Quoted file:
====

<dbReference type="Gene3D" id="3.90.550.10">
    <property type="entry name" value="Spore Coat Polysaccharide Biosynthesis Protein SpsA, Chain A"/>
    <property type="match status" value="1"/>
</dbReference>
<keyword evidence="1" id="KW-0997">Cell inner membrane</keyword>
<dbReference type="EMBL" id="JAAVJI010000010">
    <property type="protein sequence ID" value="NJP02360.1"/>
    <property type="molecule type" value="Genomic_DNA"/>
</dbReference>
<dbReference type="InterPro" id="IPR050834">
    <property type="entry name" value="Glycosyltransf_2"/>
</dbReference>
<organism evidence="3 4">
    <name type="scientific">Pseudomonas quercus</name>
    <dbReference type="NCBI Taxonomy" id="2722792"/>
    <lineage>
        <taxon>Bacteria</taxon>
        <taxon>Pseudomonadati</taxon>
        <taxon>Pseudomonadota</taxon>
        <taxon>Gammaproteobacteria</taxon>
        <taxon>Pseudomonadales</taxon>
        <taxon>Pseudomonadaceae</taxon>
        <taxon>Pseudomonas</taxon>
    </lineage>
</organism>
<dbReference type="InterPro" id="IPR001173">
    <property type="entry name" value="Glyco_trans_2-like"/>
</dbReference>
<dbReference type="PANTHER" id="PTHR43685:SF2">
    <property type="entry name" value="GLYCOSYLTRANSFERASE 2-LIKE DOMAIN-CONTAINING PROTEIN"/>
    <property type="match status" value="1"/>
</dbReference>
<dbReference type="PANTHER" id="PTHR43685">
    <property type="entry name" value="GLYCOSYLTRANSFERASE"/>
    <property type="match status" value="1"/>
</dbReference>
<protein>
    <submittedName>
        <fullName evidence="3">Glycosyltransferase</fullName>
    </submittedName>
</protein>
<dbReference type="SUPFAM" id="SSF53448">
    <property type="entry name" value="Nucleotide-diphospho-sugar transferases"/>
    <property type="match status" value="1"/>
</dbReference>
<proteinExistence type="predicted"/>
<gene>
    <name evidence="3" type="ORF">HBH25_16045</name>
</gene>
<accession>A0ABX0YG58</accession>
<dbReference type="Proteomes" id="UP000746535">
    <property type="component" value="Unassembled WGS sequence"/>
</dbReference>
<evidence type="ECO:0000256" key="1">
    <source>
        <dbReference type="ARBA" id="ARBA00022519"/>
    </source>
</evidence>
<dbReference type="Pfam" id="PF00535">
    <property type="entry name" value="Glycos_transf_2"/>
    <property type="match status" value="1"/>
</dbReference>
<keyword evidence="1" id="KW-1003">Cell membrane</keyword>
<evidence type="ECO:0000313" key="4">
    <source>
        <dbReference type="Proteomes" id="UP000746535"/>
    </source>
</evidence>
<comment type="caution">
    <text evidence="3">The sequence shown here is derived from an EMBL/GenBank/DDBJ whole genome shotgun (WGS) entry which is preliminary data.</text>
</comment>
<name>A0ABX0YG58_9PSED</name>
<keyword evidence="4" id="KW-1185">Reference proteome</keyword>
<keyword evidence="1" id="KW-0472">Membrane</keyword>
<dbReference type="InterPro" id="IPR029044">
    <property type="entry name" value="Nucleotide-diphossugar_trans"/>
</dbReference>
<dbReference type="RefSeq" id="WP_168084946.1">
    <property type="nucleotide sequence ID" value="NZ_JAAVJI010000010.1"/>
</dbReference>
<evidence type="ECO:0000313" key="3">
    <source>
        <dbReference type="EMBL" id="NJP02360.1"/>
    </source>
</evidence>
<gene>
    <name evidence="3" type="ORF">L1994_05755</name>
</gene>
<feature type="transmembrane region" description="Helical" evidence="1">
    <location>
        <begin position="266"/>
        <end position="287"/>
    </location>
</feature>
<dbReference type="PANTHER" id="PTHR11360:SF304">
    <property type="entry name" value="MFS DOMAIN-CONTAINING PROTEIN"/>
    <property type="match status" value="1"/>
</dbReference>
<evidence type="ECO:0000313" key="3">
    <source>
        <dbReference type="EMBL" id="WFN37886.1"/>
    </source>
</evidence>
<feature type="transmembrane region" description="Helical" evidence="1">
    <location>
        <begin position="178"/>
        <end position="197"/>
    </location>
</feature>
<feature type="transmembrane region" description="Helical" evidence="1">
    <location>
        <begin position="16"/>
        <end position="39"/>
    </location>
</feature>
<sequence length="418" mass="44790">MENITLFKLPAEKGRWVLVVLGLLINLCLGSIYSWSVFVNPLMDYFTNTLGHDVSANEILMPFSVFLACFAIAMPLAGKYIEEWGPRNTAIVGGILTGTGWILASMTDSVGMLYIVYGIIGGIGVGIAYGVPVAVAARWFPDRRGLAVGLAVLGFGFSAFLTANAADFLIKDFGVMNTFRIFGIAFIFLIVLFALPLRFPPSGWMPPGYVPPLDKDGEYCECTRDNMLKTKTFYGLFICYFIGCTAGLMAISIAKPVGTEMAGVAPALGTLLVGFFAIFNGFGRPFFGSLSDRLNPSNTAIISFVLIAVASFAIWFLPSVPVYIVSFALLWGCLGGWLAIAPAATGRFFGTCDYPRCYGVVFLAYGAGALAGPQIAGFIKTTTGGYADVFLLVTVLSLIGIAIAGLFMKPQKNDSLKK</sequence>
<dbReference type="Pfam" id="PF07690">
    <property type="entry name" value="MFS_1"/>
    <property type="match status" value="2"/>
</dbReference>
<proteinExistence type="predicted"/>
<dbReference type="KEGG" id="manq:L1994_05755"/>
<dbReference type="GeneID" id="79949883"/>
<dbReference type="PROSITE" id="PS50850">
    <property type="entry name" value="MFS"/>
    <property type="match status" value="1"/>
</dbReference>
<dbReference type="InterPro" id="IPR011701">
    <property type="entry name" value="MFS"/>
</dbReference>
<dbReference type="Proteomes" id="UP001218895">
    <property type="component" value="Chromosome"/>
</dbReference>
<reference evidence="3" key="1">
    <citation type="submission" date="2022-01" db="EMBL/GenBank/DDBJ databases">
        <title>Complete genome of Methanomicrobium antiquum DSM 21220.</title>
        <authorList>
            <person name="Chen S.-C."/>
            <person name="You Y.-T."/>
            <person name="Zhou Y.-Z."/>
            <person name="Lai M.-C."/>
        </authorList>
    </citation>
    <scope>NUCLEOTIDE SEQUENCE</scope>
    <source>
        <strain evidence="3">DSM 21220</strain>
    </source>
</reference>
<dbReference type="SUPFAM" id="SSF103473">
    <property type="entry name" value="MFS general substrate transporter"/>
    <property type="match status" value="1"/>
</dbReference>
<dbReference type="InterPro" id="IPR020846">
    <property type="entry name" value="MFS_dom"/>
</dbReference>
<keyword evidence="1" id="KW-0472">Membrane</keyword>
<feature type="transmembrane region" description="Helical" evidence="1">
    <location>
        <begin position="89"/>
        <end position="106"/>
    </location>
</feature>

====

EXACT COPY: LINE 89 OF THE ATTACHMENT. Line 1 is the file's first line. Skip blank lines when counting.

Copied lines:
<feature type="transmembrane region" description="Helical" evidence="1">